9. Dickens, Richard & Machin, Stephen & Manning, Alan, 1999. "The Effects of Minimum Wages on Employment: Theory and Evidence from Britain," Journal of Labor Economics, University of Chicago Press, vol. 17(1), pages 1-22, January.
    10. Johnson, William R & Browning, Edgar K, 1983. "The Distributional and Efficiency Effects of Increasing the Minimum Wage: A Simulation," American Economic Review, American Economic Association, vol. 73(1), pages 204-211, March.
    11. Freeman, Richard B, 1996. "The Minimum Wage as a Redistributive Tool," Economic Journal, Royal Economic Society, vol. 106(436), pages 639-649, May.
    12. repec:fth:prinin:300 is not listed on IDEAS
    13. David Card & Lawrence Katz & Alan B. Krueger, 1993. "Comment on David Neumark and William Wascher, "Employment Effects of Minimum and Subminimum Wages: Panel Data on State Minimum Wage Laws"," Working Papers 695, Princeton University, Department of Economics, Industrial Relations Section..
    Full references (including those not matched with items on IDEAS)

    Citations

    Citations are extracted by the CitEc Project, subscribe to its RSS feed for this item.
    as


    Cited by:

    1. Raissian, Kerri M. & Bullinger, Lindsey Rose, 2017. "Money matters: Does the minimum wage affect child maltreatment rates?," Children and Youth Services Review, Elsevier, vol. 72(C), pages 60-70.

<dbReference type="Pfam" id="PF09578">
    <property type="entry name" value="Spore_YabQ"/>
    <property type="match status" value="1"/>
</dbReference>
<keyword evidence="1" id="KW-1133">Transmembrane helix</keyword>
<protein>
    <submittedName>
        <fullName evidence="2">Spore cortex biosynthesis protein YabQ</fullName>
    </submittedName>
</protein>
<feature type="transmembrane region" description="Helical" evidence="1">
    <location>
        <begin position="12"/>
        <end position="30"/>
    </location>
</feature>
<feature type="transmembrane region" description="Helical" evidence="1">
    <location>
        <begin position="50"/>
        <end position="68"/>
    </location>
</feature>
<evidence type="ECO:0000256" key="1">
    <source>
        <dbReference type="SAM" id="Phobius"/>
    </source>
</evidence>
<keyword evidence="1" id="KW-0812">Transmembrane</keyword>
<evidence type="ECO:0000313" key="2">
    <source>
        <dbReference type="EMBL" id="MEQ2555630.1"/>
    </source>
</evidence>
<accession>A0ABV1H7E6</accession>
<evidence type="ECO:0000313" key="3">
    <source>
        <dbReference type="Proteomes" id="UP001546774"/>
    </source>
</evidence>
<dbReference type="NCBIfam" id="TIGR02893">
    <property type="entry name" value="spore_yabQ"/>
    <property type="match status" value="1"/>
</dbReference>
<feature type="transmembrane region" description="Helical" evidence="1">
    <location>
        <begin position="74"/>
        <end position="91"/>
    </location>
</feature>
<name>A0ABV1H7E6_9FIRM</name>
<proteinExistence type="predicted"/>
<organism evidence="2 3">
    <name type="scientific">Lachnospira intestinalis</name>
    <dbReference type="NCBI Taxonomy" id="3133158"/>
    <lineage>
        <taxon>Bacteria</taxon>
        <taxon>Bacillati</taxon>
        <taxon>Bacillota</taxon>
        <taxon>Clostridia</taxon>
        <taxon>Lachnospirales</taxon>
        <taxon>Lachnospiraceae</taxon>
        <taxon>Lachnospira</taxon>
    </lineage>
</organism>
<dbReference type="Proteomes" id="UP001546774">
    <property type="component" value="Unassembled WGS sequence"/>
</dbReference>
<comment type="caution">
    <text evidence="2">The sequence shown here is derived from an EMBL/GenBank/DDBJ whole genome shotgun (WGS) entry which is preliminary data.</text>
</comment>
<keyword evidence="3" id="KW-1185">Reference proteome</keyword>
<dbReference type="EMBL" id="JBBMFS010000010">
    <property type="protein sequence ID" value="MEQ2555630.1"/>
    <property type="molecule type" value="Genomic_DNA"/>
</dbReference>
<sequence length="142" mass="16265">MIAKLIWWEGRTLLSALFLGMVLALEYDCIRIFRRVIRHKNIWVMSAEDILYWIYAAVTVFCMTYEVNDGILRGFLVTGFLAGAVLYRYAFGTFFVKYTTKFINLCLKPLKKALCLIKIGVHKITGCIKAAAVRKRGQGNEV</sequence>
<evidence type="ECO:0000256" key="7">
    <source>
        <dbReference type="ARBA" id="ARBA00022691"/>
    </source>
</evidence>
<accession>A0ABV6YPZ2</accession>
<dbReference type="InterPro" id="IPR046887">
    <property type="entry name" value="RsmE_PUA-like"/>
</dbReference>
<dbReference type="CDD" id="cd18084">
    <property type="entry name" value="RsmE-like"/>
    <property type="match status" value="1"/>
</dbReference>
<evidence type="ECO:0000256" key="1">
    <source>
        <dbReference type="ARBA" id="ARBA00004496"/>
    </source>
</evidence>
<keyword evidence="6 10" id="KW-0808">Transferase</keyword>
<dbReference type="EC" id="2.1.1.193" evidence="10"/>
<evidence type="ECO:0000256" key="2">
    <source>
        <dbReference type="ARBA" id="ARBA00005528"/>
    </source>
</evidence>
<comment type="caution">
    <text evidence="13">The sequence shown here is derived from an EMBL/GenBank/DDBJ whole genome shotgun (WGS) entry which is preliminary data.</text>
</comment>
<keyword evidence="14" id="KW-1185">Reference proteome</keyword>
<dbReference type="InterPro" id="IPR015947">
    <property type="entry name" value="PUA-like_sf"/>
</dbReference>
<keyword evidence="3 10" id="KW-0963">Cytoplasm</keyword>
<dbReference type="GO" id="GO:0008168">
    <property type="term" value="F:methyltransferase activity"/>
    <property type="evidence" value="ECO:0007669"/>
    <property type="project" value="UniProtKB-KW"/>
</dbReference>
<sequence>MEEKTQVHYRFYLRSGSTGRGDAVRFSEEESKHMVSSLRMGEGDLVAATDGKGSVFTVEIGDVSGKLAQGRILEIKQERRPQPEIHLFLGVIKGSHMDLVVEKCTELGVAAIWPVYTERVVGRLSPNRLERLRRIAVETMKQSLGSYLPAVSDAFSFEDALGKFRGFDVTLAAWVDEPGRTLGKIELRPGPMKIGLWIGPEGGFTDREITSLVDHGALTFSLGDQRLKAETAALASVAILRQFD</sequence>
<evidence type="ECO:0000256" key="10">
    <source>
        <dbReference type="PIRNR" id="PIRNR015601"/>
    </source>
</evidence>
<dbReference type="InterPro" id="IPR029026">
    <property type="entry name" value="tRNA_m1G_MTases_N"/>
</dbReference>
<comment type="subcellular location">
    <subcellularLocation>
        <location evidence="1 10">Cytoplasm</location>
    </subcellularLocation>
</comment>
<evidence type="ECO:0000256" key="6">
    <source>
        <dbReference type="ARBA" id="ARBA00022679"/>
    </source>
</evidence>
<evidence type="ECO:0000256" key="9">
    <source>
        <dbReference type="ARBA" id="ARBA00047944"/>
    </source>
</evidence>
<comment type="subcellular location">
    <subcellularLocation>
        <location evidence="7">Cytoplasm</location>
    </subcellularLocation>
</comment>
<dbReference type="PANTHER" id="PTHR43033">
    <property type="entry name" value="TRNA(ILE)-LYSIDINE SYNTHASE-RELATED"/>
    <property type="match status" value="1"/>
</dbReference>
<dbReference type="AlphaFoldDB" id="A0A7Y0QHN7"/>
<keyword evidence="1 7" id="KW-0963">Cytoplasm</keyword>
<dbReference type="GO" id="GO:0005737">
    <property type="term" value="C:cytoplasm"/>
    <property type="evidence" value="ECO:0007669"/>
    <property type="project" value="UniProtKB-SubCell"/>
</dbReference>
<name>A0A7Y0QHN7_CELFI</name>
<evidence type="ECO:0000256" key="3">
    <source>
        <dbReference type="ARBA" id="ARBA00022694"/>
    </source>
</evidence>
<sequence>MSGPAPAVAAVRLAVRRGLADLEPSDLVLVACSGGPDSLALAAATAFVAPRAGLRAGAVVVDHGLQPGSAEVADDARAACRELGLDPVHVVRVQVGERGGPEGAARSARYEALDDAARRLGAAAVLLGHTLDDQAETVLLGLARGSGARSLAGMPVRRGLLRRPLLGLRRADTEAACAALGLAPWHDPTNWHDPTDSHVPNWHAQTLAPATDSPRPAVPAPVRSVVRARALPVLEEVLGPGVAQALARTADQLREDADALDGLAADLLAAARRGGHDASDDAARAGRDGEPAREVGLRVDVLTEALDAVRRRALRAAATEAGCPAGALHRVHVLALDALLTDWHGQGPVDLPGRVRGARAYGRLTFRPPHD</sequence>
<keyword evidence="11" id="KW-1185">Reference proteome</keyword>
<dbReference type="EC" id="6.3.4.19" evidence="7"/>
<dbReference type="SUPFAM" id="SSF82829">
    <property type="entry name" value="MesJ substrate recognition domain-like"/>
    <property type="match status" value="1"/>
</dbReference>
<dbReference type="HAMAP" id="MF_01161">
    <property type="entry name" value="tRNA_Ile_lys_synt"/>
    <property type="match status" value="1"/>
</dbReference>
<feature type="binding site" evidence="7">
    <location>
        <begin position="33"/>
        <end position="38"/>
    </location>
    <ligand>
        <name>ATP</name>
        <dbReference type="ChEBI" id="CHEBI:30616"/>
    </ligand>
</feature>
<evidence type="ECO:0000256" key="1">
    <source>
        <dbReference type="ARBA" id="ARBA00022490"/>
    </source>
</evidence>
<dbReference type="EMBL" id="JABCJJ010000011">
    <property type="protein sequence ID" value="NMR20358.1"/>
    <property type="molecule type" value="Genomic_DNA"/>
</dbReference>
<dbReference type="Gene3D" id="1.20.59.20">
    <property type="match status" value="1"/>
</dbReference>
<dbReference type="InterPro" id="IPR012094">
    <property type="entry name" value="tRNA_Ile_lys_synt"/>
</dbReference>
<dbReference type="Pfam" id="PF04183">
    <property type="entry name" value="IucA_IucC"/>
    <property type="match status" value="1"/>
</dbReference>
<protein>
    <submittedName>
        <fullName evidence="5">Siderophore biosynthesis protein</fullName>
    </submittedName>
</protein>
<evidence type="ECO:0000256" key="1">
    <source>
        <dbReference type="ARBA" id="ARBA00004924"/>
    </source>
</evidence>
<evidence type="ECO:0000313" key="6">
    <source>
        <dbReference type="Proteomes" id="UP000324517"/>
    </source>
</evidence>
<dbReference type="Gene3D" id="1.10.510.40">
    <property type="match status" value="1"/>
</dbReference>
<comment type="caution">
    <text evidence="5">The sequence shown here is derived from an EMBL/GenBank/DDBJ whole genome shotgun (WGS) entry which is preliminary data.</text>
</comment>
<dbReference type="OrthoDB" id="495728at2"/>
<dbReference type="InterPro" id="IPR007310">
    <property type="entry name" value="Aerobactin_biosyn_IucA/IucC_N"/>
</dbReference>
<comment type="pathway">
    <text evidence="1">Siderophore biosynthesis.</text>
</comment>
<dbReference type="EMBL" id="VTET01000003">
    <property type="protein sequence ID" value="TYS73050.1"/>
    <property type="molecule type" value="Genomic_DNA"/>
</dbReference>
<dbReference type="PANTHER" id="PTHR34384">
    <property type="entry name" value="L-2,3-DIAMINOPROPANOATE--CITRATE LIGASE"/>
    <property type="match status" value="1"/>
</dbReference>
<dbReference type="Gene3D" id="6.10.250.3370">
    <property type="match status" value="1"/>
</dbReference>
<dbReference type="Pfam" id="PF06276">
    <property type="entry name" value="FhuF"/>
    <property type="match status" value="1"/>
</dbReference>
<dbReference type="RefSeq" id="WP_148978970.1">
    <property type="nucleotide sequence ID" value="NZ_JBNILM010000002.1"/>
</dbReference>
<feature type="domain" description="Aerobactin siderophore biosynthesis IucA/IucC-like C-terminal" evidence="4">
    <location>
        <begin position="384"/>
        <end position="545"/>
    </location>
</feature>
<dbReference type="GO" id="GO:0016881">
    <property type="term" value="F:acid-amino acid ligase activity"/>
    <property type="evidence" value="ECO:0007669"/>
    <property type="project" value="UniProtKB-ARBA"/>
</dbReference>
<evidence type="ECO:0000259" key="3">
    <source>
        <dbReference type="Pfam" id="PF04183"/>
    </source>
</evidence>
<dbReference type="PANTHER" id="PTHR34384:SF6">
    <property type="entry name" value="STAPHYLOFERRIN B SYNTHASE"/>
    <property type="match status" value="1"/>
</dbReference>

2. Dube, Arindrajit, 2017. "Minimum Wages and the Distribution of Family Incomes," IZA Discussion Papers 10572, Institute for the Study of Labor (IZA).
    3. Alexandros Karakitsios & Manos Matsaganis, 2018. "Minimum Wage Effects on Poverty and Inequality," DEOS Working Papers 1801, Athens University of Economics and Business.
    4. Arpaia, Alfonso & Cardoso, Pedro & Kiss, Aron & Van Herck, Kristine & Vandeplas, Anneleen, 2017. "Statutory Minimum Wages in the EU: Institutional Settings and Macroeconomic Implications," IZA Policy Papers 124, Institute for the Study of Labor (IZA).

    More about this item

    Statistics

    Access and download statistics

    Corrections

    All material on this site has been provided by the respective publishers and authors. You can help correct errors and omissions. When requesting a correction, please mention this item's handle: RePEc:taf:irapec:v:15:y:2001:i:1:p:65-75. See general information about how to correct material in RePEc.

    For technical questions regarding this item, or to correct its authors, title, abstract, bibliographic or download information, contact: (Chris Longhurst). General contact details of provider: http://www.tandfonline.com/CIRA20 .

    If you have authored this item and are not yet registered with RePEc, we encourage you to do it here. This allows to link your profile to this item. It also allows you to accept potential citations to this item that we are uncertain about.

    If CitEc recognized a reference but did not link an item in RePEc to it, you can help with this form .

    If you know of missing items citing this one, you can help us creating those links by adding the relevant references in the same way as above, for each refering item. If you are a registered author of this item, you may also want to check the "citations" tab in your RePEc Author Service profile, as there may be some citations waiting for confirmation.

    Please note that corrections may take a couple of weeks to filter through the various RePEc services.

    IDEAS is a RePEc service hosted by the Research Division of the Federal Reserve Bank of St. Louis . RePEc uses bibliographic data supplied by the respective publishers.